Electric Bike Trails founder Eileen Gibbons was so taken with electric bikes that she threw up a steady job in the public sector to start renting out the bikes to tourists. We took an hour-long spin around the remarkably quiet roads surrounding the village but Eileen and her husband also offer all sorts of bike trips from Lough Key along trails without cars as well, somewhat incongruously, as archery and a shooting range where can channel your inner maniac and shot at tin cans with a replica Uzi.
Tom on his electric bike
I loved the electric bike experience; it seems like a fantastic alternative to conventional cycling and I look forward to getting one when I'm too old to propel myself anymore.
We spent the night a few miles away in Lough Rynn Castle near Mohill.
This four star hotel was built by the Third Earl of Leitrim around the time of the Famine but he was assassinated not too long afterwards by tenants from his Donegal estate.
Perhaps the best thing about this Victorian mock Elizabethan castle is the wonderful grounds. Stretching to 300 acres, it contains one of the best walled gardens I've ever seen as well as the a lake where we saw either an otter or mink scurrying in the undergrowth. The castle and setting mean that Lough Rynn has been a popular wedding venue for everybody from Brian O'Driscoll and Amy Huberman to local funnyman Chris O'Dowd and Dawn Porter.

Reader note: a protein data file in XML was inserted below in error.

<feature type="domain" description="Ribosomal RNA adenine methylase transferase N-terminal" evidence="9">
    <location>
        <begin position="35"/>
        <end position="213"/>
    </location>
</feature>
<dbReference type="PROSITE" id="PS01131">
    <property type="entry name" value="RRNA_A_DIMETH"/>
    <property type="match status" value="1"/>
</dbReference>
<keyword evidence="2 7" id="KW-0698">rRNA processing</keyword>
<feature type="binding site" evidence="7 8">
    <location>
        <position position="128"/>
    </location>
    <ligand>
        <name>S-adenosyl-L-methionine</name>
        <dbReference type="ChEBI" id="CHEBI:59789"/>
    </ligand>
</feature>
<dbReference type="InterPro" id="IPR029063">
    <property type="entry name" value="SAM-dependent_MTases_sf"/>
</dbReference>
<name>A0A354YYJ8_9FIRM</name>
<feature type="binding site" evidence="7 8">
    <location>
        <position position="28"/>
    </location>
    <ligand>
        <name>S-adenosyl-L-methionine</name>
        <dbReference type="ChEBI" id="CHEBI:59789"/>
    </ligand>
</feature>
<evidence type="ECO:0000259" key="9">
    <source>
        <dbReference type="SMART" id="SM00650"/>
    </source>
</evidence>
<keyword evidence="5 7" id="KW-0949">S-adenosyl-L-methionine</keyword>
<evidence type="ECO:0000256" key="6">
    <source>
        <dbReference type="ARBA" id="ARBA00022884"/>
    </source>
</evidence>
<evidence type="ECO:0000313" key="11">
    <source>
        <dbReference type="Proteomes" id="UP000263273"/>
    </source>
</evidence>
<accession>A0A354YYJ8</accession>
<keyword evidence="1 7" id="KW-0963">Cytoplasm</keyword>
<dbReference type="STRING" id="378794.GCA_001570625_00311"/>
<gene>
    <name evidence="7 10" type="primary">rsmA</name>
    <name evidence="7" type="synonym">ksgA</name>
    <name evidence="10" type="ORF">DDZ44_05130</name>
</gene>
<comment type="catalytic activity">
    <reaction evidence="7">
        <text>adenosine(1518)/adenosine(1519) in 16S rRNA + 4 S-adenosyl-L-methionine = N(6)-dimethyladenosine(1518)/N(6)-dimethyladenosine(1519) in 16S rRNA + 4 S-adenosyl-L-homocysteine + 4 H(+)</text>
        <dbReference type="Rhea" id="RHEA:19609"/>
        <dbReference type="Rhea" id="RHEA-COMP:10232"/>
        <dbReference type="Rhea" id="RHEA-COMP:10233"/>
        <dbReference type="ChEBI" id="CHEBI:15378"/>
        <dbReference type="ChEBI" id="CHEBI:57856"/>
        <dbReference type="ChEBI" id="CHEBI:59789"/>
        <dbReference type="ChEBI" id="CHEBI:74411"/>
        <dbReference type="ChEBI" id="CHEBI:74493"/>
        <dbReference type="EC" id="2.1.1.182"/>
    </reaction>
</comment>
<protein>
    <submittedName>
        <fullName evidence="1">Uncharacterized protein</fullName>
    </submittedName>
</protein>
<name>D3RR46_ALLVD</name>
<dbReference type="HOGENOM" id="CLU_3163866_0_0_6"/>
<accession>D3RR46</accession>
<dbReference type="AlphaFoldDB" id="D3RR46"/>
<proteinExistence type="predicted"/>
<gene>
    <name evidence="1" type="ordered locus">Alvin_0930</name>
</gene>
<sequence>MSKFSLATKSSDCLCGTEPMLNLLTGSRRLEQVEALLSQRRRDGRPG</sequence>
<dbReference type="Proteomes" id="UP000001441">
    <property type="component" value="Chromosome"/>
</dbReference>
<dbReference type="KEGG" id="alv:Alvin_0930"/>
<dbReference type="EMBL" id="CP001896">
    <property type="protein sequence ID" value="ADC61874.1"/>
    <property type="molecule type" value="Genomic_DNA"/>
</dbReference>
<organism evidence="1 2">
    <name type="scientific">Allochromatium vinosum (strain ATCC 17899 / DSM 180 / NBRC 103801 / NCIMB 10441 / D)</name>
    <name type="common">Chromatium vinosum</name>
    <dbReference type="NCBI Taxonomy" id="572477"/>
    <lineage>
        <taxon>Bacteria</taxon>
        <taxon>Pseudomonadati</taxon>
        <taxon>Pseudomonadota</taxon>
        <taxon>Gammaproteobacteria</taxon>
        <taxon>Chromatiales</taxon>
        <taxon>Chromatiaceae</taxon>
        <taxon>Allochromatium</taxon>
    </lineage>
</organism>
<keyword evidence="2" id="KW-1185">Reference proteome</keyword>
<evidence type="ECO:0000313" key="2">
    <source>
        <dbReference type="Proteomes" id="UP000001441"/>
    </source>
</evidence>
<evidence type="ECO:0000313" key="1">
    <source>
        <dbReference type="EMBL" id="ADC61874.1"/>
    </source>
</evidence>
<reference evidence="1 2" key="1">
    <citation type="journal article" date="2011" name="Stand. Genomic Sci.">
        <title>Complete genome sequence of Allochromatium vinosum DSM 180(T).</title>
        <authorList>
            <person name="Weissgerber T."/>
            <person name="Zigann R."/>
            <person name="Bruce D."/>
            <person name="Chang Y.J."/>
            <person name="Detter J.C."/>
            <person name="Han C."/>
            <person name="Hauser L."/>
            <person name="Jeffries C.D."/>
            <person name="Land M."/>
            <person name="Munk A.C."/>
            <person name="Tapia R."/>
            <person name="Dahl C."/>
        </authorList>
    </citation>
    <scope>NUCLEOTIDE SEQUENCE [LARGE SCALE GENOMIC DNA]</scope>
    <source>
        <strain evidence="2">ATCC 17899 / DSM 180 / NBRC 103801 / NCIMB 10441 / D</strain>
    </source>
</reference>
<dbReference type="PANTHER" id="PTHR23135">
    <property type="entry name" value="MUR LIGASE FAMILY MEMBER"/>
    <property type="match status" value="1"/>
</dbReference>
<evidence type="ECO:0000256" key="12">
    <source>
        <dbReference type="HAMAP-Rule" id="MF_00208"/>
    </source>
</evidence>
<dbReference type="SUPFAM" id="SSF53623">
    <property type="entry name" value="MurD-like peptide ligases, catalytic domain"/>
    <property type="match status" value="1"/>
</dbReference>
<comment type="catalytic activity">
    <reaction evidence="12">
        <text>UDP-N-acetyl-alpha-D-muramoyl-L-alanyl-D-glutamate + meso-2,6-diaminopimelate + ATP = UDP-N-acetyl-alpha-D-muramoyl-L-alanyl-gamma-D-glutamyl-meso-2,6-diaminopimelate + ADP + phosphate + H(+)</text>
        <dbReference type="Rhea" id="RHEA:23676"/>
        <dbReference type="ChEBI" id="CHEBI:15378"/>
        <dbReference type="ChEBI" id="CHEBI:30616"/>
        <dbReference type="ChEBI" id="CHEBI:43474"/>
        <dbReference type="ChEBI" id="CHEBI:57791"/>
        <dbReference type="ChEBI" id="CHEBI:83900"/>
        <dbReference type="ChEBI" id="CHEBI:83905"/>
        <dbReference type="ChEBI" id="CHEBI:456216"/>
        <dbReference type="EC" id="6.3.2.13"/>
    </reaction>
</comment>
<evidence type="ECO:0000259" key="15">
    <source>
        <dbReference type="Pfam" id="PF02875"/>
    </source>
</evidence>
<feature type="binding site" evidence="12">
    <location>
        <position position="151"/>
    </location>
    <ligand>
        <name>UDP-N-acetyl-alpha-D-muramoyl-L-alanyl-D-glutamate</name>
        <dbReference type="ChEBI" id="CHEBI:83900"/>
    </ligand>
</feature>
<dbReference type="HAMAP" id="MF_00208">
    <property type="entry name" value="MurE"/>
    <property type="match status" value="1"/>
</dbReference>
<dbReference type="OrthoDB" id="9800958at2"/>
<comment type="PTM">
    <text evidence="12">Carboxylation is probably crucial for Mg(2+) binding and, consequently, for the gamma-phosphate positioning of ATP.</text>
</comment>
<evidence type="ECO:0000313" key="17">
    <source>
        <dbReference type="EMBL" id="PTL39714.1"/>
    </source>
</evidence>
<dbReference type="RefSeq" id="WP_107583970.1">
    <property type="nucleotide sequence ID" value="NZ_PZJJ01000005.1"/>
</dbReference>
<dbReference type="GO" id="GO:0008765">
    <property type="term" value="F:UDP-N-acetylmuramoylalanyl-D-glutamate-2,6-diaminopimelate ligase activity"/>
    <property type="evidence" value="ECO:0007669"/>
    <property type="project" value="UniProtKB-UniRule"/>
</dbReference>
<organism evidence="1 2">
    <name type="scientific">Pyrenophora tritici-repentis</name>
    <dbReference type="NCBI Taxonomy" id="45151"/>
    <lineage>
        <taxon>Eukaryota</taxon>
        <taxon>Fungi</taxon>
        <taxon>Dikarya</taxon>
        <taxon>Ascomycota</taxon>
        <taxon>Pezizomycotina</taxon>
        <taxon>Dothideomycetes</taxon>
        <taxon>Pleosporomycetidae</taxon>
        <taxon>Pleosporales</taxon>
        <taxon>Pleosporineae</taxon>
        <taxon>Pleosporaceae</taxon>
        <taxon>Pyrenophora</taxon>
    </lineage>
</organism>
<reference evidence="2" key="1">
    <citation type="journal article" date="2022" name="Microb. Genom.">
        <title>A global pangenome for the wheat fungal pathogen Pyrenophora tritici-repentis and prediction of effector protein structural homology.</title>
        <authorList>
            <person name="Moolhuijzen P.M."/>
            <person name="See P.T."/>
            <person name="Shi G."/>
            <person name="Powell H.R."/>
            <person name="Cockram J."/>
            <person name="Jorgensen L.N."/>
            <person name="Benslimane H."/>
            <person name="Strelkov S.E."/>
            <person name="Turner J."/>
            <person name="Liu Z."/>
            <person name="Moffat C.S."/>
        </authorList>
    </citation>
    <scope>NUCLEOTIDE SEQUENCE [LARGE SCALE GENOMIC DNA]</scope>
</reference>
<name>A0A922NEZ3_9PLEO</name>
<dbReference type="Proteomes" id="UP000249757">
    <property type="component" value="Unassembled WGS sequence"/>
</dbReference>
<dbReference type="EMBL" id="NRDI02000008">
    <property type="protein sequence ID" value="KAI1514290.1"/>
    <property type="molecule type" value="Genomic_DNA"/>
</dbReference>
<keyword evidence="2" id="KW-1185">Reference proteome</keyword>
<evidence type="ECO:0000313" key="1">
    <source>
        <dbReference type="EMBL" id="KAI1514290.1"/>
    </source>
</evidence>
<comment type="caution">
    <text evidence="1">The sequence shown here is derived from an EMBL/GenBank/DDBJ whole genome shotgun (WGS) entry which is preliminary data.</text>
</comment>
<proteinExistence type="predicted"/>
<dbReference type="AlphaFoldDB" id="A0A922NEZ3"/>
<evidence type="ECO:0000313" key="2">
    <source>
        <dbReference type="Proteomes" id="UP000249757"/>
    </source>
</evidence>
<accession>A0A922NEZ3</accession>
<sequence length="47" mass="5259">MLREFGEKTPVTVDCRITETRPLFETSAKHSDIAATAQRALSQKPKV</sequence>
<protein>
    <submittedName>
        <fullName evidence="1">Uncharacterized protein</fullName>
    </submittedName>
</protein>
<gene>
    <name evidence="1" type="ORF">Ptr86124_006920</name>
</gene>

The next day was wet and windy but we didn't mind too much as we headed to Carrick-on-Shannon to pop our heads into the smallest church in Ireland; the wonderfully eccentric Costello Memorial Chapel which celebrates the love and grief of one widower for his wife.
This was followed by a truly excellent lunch at the Oarsman, a pub which had numerous Bridgestone plaques around the door and a cosy, comfortable gentleman's club-like atmosphere inside. The Oarsman, which has been owned by brothers Conor and Ronan Maher for more than a decade, is just the sort of place that we need more of. Full of character, good service and a tasty family and pocket-friendly menu, the busy pub provided a great place to huddle from the rain and have a good read of the Sunday Independent. As a reluctant watery finale to our Leitrim sojurn we took the Moon River cruise along the Shannon and Boyle rivers from Carrick-on-Shannon.
As the rain lashed the cruiser, we drank coffee and enjoyed the remarkably empty river banks along with the good-humoured banter from our guide Tom.
Among the sights were former president Mary McAleese's tasteful summer house but the overwhelming feeling was just how unspoilt much of the countryside remains. Perhaps our historic neglect of the waterways has ensured a golden legacy for the future?
For paddleboarding, contact Lee Guckian at Leitrim Surf Company on 086 349 4013 or email firstname.lastname@example.org
For electric bikes contact Eileen Gibbons 071 9623609 or email email@example.com. Lough Rynn Castle can be reached on 071 9632700 or firstname.lastname@example.org.
Cruises on the Moon River are daily except Sundays when there are two trips. Phone 071 96 21777 or email email@example.com (adults €8 and children €5).
For year-round inspiration and special offers, find Discover Ireland on Facebook, @discoverirl on Twitter or check out discoverireland.ie
Sunday Indo Living